Joel Vroman Sheldon III, a majority owner of Vroman’s Bookstore located in the Playhouse District, said that while the downtown area indeed needs parks, it would be tough for businesses in the area, especially retail businesses, to survive without adequate parking.

“The difficulty becomes when you simply say we’re going to put a park there and not deal in the context of an entire area and what you want that area to be in the future,” Sheldon said.

Sheldon noted that out of town retail customers come to Pasadena to buy things and pointed out that people from outside of Pasadena have to travel here to do so.

“And still, even with Uber and Lyft, the predominant mode of transportation is still the automobile. And as a retailer, I am very protective of that.” Sheldon said.

Sheldon adds that the community should look at this problematic issue from a bigger perspective to figure out what to do with the Playhouse District, which would involve a lot of contextual planning.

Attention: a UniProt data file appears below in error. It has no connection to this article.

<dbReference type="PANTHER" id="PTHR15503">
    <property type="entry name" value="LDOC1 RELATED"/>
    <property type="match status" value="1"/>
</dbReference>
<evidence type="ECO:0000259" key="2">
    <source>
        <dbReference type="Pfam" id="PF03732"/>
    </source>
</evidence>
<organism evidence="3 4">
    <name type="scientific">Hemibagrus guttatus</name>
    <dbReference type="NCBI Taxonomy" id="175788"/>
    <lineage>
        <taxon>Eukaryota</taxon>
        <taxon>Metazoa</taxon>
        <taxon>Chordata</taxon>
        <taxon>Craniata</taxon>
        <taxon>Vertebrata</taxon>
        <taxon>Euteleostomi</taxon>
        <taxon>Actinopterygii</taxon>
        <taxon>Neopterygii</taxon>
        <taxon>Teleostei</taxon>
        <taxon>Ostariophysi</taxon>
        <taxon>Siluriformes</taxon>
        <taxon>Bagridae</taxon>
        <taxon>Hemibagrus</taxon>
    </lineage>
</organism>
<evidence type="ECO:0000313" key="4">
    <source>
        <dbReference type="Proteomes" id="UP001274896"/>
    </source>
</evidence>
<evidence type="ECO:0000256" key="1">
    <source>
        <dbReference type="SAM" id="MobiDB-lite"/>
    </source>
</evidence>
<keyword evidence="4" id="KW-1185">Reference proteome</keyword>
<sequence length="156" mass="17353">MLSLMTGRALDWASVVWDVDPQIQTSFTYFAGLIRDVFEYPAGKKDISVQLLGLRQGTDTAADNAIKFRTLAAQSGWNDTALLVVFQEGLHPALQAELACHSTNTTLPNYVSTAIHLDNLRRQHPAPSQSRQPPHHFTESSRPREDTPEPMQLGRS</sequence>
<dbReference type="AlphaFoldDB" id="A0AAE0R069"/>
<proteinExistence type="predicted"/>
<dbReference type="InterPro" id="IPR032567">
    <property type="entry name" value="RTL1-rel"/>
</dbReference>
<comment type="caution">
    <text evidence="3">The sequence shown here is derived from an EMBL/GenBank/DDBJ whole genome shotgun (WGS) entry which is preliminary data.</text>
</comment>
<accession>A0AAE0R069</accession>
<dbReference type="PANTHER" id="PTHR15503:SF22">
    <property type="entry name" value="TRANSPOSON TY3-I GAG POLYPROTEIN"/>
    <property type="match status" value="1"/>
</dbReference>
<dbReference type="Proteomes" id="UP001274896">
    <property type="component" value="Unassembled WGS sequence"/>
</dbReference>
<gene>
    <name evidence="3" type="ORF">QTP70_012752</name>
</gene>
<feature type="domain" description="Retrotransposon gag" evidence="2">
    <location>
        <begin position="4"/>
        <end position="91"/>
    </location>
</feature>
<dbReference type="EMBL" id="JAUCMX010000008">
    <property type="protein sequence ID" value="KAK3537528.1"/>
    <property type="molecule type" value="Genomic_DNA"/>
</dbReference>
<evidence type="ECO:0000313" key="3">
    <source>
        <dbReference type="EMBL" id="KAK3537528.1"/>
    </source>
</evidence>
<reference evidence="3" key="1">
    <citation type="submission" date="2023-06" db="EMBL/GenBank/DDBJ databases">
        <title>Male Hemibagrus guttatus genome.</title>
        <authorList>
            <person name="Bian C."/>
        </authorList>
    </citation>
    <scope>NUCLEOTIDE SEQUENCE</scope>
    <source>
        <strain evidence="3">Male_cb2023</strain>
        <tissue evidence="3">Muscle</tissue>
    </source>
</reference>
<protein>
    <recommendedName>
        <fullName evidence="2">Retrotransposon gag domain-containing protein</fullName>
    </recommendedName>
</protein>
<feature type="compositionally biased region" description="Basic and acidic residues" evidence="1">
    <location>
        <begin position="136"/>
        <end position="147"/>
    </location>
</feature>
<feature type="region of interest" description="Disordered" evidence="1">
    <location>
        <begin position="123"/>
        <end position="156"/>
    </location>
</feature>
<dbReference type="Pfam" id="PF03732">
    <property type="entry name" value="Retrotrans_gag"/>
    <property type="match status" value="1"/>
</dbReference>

“For me, it still goes back to a good planning process—planning the contextual whole. I just ask people to think about the whole context when anyone’s decision is made,” Sheldon said.

In discussing these types of underground structures being obsolete in the next decade, Marsha Rood, Pasadena’s former Development Administrator and member of the Civic Center Coalition said, “There is this growing industry; Urban Land Institute talks about it—of people who are looking at the conversion of parking whether it’s in 20, 30 years. We don’t know if Lyft or Uber (will be operating) or if people will stop driving cars—we don’t know that. So [we] have to build to the next foreseeable future. It’s rolling the dice—the Playhouse dice on Uber and Lyft.”